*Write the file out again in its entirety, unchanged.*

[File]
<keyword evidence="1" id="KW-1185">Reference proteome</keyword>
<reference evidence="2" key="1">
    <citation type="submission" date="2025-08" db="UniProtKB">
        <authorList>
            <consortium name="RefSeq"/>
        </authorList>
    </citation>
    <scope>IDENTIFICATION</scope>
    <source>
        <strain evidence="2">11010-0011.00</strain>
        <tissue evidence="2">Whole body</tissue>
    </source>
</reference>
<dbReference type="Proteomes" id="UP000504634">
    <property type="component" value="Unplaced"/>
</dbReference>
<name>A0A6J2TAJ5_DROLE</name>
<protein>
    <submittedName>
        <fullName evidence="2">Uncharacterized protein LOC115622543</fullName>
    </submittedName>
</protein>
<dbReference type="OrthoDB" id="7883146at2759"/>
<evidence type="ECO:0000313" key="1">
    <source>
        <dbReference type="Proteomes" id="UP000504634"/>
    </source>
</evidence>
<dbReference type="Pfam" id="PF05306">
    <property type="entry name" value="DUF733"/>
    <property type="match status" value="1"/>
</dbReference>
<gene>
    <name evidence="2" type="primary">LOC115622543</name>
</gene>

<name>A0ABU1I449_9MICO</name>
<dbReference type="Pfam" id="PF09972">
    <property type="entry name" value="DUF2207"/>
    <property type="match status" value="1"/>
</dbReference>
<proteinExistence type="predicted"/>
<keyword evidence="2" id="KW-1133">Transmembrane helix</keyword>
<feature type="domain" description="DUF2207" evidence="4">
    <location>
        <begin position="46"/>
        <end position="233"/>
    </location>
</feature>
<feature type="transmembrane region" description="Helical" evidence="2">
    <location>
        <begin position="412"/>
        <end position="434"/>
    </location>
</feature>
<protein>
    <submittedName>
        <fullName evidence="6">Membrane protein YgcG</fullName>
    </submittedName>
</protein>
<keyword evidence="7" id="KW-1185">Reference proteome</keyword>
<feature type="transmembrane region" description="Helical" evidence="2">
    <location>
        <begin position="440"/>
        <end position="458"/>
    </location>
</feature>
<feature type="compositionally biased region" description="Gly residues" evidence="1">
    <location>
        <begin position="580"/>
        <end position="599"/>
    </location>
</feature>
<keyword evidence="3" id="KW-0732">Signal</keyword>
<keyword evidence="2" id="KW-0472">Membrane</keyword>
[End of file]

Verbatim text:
<keyword evidence="1" id="KW-1185">Reference proteome</keyword>
<reference evidence="2" key="1">
    <citation type="submission" date="2025-08" db="UniProtKB">
        <authorList>
            <consortium name="RefSeq"/>
        </authorList>
    </citation>
    <scope>IDENTIFICATION</scope>
    <source>
        <strain evidence="2">11010-0011.00</strain>
        <tissue evidence="2">Whole body</tissue>
    </source>
</reference>
<dbReference type="Proteomes" id="UP000504634">
    <property type="component" value="Unplaced"/>
</dbReference>
<name>A0A6J2TAJ5_DROLE</name>
<protein>
    <submittedName>
        <fullName evidence="2">Uncharacterized protein LOC115622543</fullName>
    </submittedName>
</protein>
<dbReference type="OrthoDB" id="7883146at2759"/>
<evidence type="ECO:0000313" key="1">
    <source>
        <dbReference type="Proteomes" id="UP000504634"/>
    </source>
</evidence>
<dbReference type="Pfam" id="PF05306">
    <property type="entry name" value="DUF733"/>
    <property type="match status" value="1"/>
</dbReference>
<gene>
    <name evidence="2" type="primary">LOC115622543</name>
</gene>

<name>A0ABU1I449_9MICO</name>
<dbReference type="Pfam" id="PF09972">
    <property type="entry name" value="DUF2207"/>
    <property type="match status" value="1"/>
</dbReference>
<proteinExistence type="predicted"/>
<keyword evidence="2" id="KW-1133">Transmembrane helix</keyword>
<feature type="domain" description="DUF2207" evidence="4">
    <location>
        <begin position="46"/>
        <end position="233"/>
    </location>
</feature>
<feature type="transmembrane region" description="Helical" evidence="2">
    <location>
        <begin position="412"/>
        <end position="434"/>
    </location>
</feature>
<protein>
    <submittedName>
        <fullName evidence="6">Membrane protein YgcG</fullName>
    </submittedName>
</protein>
<keyword evidence="7" id="KW-1185">Reference proteome</keyword>
<feature type="transmembrane region" description="Helical" evidence="2">
    <location>
        <begin position="440"/>
        <end position="458"/>
    </location>
</feature>
<feature type="compositionally biased region" description="Gly residues" evidence="1">
    <location>
        <begin position="580"/>
        <end position="599"/>
    </location>
</feature>
<keyword evidence="3" id="KW-0732">Signal</keyword>
<keyword evidence="2" id="KW-0472">Membrane</keyword>